Another gambit is that of calorie restriction: bringing our weights down to the slim-and-trim weights most of us had in our early twenties, and keeping them there (Body Mass Index in the 18-22 range). No, it doesn't mean going cold and hungry, or never eating pizza or chocolate ice cream again... it just means staying on a permanent diet... something many of us have to do anyway, to keep from bulking up like Colonel Blimp. (But note that weight loss shouldn't occur faster than, perhaps, a pound a week, and that carefully chosen diets are required to insure that you get proper nutrition--something that should be observed anytime someone goes on a diet. Further information about calorie restriction and about safe calorie restricted diets can be found on The Calorie Restriction Society website at (http://www.calori...n.org/). In 2004, researchers at the Washington University School of Medicine made the watershed discovery that calorie restriction in humans begun in mid-life produces dramatic improvements in blood lipid profiles (http://www.pnas.o...1101v1), and in other physiological parameters characteristic of those who are 10-to-15 years younger than the (typical couch-potato: BMI = 25) subjects of the study (15 men and 3 women) who had begun a calorie restriction reginen a few years earlier. An ultrasonic examination of their carotid arteries showed them to be free or nearly free of arterial plaque compared with a set of matched controls. Prior gene-chip studies at the University of California-Riverside (http://www.lef.or...01.html) in 2001 had already shown that calorie restriction begun in mid-life in mice partially reverses the age-related changes in 70% of the several hundred genes that change with aging. The Washington University Medical School study suggested that the same kinds of beneficial changes also occur in humans. In other words, calorie restriction begun later in life appears to dramatically improve your health, presumably reducing your risk of cancer (by a factor of 3:1 in mice), heart disease, diabetes, and possibly, Alzheimer's Disease (although not osteoporosis).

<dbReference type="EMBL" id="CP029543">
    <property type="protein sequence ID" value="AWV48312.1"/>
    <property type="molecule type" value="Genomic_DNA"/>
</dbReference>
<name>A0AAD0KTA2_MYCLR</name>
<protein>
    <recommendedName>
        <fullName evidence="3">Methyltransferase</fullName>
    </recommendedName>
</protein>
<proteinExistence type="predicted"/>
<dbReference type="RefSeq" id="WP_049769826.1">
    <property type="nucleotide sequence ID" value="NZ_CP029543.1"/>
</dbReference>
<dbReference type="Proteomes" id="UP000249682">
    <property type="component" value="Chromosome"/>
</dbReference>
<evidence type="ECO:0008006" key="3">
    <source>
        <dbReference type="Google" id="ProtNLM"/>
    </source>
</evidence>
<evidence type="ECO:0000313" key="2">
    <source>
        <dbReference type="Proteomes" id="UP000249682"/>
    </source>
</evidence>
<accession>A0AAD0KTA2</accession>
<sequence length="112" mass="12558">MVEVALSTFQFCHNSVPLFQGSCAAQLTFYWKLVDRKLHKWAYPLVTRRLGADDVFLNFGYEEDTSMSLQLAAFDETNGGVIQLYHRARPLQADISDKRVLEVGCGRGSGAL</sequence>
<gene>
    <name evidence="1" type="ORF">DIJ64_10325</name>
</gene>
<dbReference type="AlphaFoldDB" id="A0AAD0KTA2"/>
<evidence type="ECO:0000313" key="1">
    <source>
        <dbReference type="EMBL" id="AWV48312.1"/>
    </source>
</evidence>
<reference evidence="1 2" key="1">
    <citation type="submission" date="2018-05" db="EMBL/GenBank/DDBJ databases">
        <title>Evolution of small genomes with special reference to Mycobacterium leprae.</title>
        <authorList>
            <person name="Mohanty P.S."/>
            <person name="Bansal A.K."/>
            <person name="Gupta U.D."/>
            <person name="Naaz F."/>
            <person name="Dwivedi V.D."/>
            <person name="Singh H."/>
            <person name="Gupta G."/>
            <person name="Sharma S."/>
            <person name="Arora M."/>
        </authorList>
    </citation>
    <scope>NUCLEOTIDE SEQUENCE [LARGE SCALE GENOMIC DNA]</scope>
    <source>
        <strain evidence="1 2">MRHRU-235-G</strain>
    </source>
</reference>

The Life Extension Foundation has sponsored other gene-chip studies that indicate that grape-seed-extract capsules (available at most supermarkets) and resveratrol capsules (100 mg.-to-250 mg. per day) yield changes in the 400-to-500 murine genes that alter with age that are similar to, but not entirely identical to those induced by calorie restriction. The diabetes drug, metformin (Glucophage), also effects rollbacks in aging-related genes that are similar to those attributable to calorie restriction.